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Army 1st Sgt. Marcell Perez was in no hurry to get the novel coronavirus (COVID-19) vaccine. 

Initially, Perez was concerned with how quickly the vaccine had come out, and when his chain of command at the 82nd Sustainment Brigade in Fort Bragg, North Carolina told him it wasn’t mandatory, he figured “there’s no rush for me to get it.” He also had reservations about the efficiency of vaccines in general — a few years ago, Perez caught a nasty flu that put him in the hospital despite getting the flu shot that year. 

“That gave me a bad experience with vaccines,” Perez said on Thursday.

He’s since changed his mind, and on Monday he’s scheduled to get his second dose of the COVID vaccine. 

While the exact number of service members who have declined to receive the vaccine is unclear, CNN reported last month that the current rejection rate is nearly 50 percent. But Perez is apparently one of many who have decided to get vaccinated after initially opting out. Army Lt. Gen. Ronald Place, the director of the Defense Health Agency, said on Thursday that they are seeing “many individuals who were taking a ‘wait and see’ approach now coming in for the vaccine.” 

The 18th Airborne Corps recently explored the issue in an episode of their official podcast with three soldiers who decided to get vaccinated after originally opting out. So what’s changing their minds? 

Their reasons for deciding to get vaccinated were similar to three other 18th Airborne Corps soldiers who spoke to Task & Purpose: learning more statistics and facts about the vaccine, wanting to protect their loved ones, or coming to the conclusion that the Army likely wouldn’t provide a harmful vaccine to its own fighting force. 

“Why would they give us something that’s going to take us out of the fight or keep us from protecting ourselves or the country,” Perez said. “That makes no sense.”

One significant factor that came up in almost every conversation was soldiers seeing their leaders get vaccinated and talking with them about their reasons for getting it. Staff Sgt. Anthony Johnson with the 82nd Airborne Division said when his commander came back from deployment he “immediately” went to get the vaccine. 

“I talked to him about it, I was like ‘Hey sir, you ain’t scared?’ He’s like ‘No man … I want to be vaccinated and not have to worry about this and get back to some normal stuff.’ And that was the main thing in the back of my mind, I want to get back to doing normal things,” Johnson said. 

Staff Sgt. Keara Holbrook, one of the soldiers interviewed on Fort Bragg’s 18th Airborne Corps’ podcast, said she’d been concerned over rumors she heard about the vaccine, but that her chain of command “shut all of those rumors down.” She said her first sergeant even helped her research what was in the vaccine so she had all the information she needed.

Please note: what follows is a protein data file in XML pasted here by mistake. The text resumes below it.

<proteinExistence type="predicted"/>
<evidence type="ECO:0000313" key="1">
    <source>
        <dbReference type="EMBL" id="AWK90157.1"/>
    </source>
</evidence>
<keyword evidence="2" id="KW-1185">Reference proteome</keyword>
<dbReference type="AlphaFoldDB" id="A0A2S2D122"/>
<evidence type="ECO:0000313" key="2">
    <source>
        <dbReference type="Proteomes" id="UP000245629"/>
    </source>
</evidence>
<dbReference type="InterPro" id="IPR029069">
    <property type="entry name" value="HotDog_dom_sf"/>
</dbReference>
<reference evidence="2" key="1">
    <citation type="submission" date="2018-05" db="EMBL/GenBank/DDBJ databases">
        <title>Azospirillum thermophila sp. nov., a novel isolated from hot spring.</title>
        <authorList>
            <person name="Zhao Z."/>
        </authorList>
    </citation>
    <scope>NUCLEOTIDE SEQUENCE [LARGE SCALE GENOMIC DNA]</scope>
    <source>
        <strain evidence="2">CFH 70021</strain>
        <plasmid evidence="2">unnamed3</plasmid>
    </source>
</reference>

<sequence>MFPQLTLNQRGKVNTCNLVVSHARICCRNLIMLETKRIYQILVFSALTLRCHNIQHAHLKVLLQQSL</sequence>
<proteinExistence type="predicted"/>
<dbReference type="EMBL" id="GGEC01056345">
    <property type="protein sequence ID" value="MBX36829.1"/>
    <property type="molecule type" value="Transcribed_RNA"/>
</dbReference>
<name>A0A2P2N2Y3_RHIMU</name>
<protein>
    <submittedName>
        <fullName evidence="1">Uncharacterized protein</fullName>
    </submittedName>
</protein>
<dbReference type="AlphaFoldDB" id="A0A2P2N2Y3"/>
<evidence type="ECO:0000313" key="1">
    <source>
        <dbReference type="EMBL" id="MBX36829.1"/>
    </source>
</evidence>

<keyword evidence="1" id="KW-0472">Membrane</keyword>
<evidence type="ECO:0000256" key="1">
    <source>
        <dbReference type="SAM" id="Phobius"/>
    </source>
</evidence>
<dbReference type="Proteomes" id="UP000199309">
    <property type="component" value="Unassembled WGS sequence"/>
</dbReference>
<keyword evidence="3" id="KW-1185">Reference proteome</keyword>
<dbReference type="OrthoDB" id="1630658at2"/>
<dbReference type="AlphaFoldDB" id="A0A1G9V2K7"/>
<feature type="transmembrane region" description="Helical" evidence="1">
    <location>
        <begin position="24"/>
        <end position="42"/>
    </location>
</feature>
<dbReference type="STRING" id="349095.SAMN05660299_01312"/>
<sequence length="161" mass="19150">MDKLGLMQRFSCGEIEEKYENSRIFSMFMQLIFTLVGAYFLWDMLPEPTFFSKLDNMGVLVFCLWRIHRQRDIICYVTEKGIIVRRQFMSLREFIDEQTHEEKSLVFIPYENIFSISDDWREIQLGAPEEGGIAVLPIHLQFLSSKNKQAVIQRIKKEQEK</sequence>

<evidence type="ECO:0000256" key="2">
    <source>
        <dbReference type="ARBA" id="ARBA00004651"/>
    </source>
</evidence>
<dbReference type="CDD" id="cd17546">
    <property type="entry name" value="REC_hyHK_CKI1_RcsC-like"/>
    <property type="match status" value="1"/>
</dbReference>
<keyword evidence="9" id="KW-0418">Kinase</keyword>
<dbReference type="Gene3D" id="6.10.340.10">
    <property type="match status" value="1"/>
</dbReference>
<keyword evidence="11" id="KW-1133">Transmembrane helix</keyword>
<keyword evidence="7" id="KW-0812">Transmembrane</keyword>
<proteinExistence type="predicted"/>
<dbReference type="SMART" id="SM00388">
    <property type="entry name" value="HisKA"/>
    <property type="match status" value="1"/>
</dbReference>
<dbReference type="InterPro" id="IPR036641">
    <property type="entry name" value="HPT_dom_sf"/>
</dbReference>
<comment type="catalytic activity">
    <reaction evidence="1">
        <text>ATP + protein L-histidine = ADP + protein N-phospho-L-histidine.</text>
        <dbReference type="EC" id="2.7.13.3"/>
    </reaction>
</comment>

“The fact that my 1st Sgt. actually went and got the vaccine, I was like, okay, well I believe you now because you’re not going to get something that’s going to hurt you,” Holbrook said, adding that when she spoke to her soldiers about it and said she was getting it, they signed up to get vaccinated as well. 

“A lot of the soldiers still feel that it’s too early to go get vaccinated,” she said. “But I do see a lot of them changing their minds when their leadership goes and gets it.” 

For one soldier at Fort Campbell, Kentucky, Spc. Kendall Lewis, the decision to get vaccinated came after he heard more about the devastating personal impact of COVID-19 from health care professionals in his life. A friend of his back home is an ER nurse, he said, and she told him about her experiences having to tell family members that their loved one had COVID-19 and needed to be put on a ventilator. She and his mom, who is also a nurse, talked with him about the vaccine and their view on why it’s important for everyone who can to get vaccinated. 

It made an impact on him.

“I thought you know, I can’t be selfish … I don’t personally want to be responsible for, whether knowingly or unknowingly, passing the disease on to someone’s sibling, mom, dad, and them having to deal with that experience,” he said. “Any small part I can play in doing away with COVID, I was definitely on board with that.” 

Regardless of why someone decides to get vaccinated, Staff Sgt. Johnson said it’s a matter of personal responsibility and personal choice, and for service members specifically, it’s also “part of being ready.”

“I signed up for the Army, to volunteer to protect the country and serve,” Johnson said. “And this is just another fight.”

FILE PHOTO: A soldier at Schofield Barracks, Hawaii, receives the COVID-19 vaccine, Jan. 14, 2021. (U.S. Army/1st Lt. Angelo Mejia)

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